CLEVELAND, Texas — The sound of gunfire — whether from hunting, or target practice, or celebration — is common in much of rural America. Perhaps nowhere is this more true than in Texas, where the occasional volley rarely raises alarm.
So when someone from an immigrant family from Honduras called 911 on Friday night to report that their next-door neighbor was shooting from his small property in San Jacinto County, the police did not to rush to the scene. Officers did not arrive until after the neighbor had stormed into the family’s house and killed five people, including a 9-year-old boy and a 16-year-old girl, with his AR-15-style rifle.
On Tuesday, state and federal law enforcement agencies were on the fourth day of an extensive manhunt for the neighbor, Francisco Oropesa, 38, and still struggling to understand why his aimless shooting, of the sort common in that part of Texas, had turned into a massacre.
More than 250 officers from a dozen agencies were working to find Mr. Oropesa, a Mexican immigrant who had been deported four times before. Law enforcement officials feared that he could be heading to Mexico, or may have already arrived there.
“Francisco Oropesa could be anywhere,” the Houston office of the F.B.I. said in a statement on Tuesday, adding that officers were working around “the state, country and across the border.”
The lack of a rapid police response to the family’s initial call for help, shortly after 11:30 p.m., raised questions about how to handle reports of gunfire in Texas, where the ownership of weapons has become less regulated. Some rural officers may also have difficulty distinguishing between noise complaints related to legal and harmless shooting activity and those that represent potential threats.
Texas law affords broad leeway to people firing weapons in rural areas, preventing regulation by local counties on properties larger than 10 acres. Counties may explicitly bar shooting on smaller lots in subdivisions, but many have opted not to do so, relying instead on more general rules preventing recklessness or firing over property lines. Officials in San Jacinto County said that was the law there, and it would have made shooting in the yard, of the kind the family had reported, illegal.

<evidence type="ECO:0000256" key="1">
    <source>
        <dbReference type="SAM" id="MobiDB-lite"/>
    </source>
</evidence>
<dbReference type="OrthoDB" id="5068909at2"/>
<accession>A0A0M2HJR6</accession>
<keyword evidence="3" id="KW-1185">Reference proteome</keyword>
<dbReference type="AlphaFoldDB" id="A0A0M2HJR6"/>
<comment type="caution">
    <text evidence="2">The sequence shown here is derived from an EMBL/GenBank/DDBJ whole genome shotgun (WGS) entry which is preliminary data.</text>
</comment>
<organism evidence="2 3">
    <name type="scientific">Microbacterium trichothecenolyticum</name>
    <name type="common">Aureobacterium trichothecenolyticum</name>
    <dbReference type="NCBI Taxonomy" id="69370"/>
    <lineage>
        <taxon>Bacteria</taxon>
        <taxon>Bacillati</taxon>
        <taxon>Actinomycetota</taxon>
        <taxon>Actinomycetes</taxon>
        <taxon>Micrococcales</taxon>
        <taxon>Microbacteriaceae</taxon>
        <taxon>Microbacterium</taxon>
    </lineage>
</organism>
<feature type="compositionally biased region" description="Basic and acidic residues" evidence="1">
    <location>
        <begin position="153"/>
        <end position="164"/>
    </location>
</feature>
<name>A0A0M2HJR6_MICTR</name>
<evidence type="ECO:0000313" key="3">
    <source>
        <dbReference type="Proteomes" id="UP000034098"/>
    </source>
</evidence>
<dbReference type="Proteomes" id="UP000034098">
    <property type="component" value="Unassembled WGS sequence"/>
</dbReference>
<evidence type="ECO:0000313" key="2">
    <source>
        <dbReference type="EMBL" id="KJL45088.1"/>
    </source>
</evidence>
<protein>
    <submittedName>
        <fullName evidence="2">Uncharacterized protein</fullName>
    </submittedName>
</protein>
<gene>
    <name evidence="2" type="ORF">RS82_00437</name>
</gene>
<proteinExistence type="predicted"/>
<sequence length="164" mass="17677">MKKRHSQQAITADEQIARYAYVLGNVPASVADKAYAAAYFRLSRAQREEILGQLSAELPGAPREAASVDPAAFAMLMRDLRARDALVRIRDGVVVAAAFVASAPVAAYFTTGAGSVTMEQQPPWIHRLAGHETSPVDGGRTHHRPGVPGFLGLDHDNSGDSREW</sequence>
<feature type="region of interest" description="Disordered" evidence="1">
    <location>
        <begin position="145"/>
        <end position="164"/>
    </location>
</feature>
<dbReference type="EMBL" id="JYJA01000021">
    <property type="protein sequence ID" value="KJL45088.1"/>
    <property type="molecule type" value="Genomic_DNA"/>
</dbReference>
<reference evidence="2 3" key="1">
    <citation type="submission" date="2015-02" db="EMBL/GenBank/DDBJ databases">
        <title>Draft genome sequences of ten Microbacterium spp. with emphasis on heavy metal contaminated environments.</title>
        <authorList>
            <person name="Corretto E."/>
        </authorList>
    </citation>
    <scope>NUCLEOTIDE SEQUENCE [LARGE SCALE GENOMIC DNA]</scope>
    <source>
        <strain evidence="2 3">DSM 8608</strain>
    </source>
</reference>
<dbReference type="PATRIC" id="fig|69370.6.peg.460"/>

“I get calls all the time for that,” said Roy Rogers, a county constable in San Jacinto County. “I go down there and I check it out. If they’re discharging the weapon in a safe manner, there’s nothing I can do.”
The gunfire on Friday took place along Walter Drive, a rutted dirt road outside of the small city of Cleveland, where recent migrants and longtime residents live in closely packed quarter-acre plots, a half-hewn suburban subdivision in the midst of dense woodland.
Like many parts of Texas just outside major cities, San Jacinto County, about 50 miles from downtown Houston, has been rapidly growing.
Residents regularly complained about neighbors firing their weapons, both to the sheriff’s office and on a private community Facebook page, where posts about gunfire go back years.
“Everyone back here’s got a gun,” said Dale Tiller, who lives around the corner from the street where the shooting occurred and runs what he calls a neighborhood watch. He said there had been “a thousand” complaints about gunfire to the sheriff’s office, and that when officers do respond, it often takes them “over an hour” to arrive.
“I’ll be in Galveston drinking a margarita by the time they get here, that’s how long it takes them,” he said.
The sheriff’s office did not respond to a request for records of 911 calls regarding Mr. Oropesa’s address. Officials have previously said he had a history of shooting in his yard, but it was not clear whether he had ever been told to stop by the police.
The frequency with which gunfire was reported, particularly in this area of potholed roads and moldering homes, may have contributed to an apparent lack of urgency in the response to the initial 911 call.
After the killings, Mr. Oropesa fled on foot, officials said. The sheriff, Greg Capers, and his deputies began the search through the neighborhood and the surrounding dense woods where wet, muddy ground presented difficulties for some vehicles.